Not long before kick off, Birkenhead United soccer manager Simon Parkinson walked up to the Napier City Clubrooms bar, ordered a stiff double scotch whisky before sculling it.
That, my friends, sums up how jangled the nerves must be of team officials, let alone players, after three days of intense back-to-back games of the "Football Central"-sponsored Under-19 Youth Championship at Park Island.
After 35 minutes each way, the Brendan McIntyre-coached Lower Hutt City (Wellington) defended their title with a 1-0 victory at a Bluewater Stadium that had more crowds than any match from the Central League competition over winter.
Yesterday's semifinals and finals were a superb display of passing intermingled with slick individual skills and a modicum of sixth sense from teenagers who will no doubt grace their respective elite leagues when their time is right.
Perhaps more heartening was the presence of several senior elite coaches at the helms of their teams during the Labour Day weekend.
Needless to say they have a finger on the pulse of their budding youth who coaches will anoint before they venture on to bigger and better platforms of the beautiful game.
For example, Birkenhead defender/captain Bill Tuiloma, playing striker in the annual tournament, jets off to play in the United States after securing a full three-year contract as a rightback for LA Galaxy, the team David Beckham made famous.
But the day belonged to the Canaries yesterday, as the familiar foes faced off in their third consecutive finals in Napier. Auckland's Birkenhead were victors in 2010 and Lower Hutt last year.
Yesterday's game hinted extra time with both sides thoroughly deserving of the bragging rights, but someone had to lose.
With not even a yellow card for a lion's share of a game devoid of goals, both sides had their chances to break the deadlock earlier.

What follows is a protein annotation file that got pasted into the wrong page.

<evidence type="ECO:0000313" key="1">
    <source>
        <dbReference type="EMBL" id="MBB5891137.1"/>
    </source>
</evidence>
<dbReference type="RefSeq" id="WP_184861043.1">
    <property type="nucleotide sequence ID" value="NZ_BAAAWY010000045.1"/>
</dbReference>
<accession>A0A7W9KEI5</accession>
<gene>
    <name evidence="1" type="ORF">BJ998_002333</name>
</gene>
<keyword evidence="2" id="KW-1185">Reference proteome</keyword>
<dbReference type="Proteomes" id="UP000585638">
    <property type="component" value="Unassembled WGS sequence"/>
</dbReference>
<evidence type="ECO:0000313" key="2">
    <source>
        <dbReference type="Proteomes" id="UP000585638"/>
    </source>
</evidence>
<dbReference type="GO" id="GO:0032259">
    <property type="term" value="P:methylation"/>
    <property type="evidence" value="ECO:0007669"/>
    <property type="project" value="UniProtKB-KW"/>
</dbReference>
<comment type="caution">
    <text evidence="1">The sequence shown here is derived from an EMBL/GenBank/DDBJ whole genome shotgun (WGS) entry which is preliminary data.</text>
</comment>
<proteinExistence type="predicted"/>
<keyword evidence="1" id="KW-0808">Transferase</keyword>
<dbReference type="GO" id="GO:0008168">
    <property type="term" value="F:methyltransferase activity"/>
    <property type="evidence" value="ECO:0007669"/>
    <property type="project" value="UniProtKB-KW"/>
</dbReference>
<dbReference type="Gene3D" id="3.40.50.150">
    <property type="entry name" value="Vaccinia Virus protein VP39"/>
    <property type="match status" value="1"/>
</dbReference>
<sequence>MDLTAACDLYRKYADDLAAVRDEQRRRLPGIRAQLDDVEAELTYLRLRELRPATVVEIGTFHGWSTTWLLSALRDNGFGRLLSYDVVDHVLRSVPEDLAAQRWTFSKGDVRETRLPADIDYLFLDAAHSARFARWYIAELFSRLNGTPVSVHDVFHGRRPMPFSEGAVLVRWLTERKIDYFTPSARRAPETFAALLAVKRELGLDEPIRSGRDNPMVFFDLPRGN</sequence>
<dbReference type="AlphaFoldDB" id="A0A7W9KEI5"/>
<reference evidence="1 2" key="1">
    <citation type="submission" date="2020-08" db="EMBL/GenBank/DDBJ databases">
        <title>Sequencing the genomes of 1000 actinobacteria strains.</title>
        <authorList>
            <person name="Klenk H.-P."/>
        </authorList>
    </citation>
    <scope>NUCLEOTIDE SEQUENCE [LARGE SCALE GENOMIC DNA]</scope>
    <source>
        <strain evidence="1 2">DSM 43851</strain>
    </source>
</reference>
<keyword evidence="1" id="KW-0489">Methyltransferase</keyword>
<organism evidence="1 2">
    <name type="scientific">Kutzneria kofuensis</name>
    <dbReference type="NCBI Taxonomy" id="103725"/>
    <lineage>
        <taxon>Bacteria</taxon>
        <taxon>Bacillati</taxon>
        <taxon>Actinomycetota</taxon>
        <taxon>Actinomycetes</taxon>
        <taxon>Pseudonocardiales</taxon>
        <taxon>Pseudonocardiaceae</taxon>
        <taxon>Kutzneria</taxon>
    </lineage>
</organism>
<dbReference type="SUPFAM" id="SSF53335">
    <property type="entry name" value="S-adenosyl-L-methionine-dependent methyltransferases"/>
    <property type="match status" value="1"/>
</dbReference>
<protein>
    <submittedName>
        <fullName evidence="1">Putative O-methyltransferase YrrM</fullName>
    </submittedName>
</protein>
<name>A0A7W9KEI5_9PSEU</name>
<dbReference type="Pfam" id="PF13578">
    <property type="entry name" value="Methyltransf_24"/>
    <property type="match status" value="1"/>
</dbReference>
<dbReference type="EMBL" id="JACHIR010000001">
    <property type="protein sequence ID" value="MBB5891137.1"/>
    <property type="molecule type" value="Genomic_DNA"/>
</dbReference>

Birkenhead striker Elijah Neblett kicked wide from one-on-ones with Hutt keeper Charlie Morris twice in the first half before duffing again three minutes into the second spell as he left five yellow shirts stranded.
Makaii could have been a hero earlier but his shot from bullying range five minutes into the second spell hit the crossbar.
Lower Hutt's Kade Schrijvers headed in a goal in the 62nd minute but, glaringly, the culpability was undeniable when he shouldered Birkenhead keeper Lewis Caunter in the challenge as the Canaries celebrated prematurely.
Seven minutes later the Paul Hobson-coached Birkenhead should have equalised with two chances in one passage of play but fatigue seemed to reign.
The duffed cornerkick from the Aucklanders in the last minute was further evidence of lethargy.
Glaswegian McIntyre said it was a tough weekend, lauding their rivals and counterpart Hobson for another gripping final.
He said bringing the youth side was part of his job and something the club intended to carry on doing while blooding talent.
"We've got a number of kids who will continue to do well and if we can keep doing that then success will come," he said, praising their guest player, Nathaniel Hailemariam, of Auckland.
McIntyre said wind wasn't a factor until yesterday, drying the field that became a little bumpy but he thanked the Rovers club for a fantastic job of organising the tourney.
Hobson, who will coach in the (Northern) Premier League, said it was a poor goal to give away.
"It's a mistake that often loses a final so we just have to cop it in the chin, eh," he said, adding Neblett, for instance, was only 16 and would learn from the errors.
"It's a great tournament and long may it continue."
Hutt beat Christchurch United 3-1 in extra time in the semifinals after the sides were 1-1 at full time.
Birkenhead were 2-2 at full time with Three Kings and extra time but went through 3-1 on penalty kicks.
In the satellite grade final, Eastern Suburbs pipped Hamilton Wanderers 2-1 but both sides won promotion to the main grade next year. The two teams demoted from the top level were not known.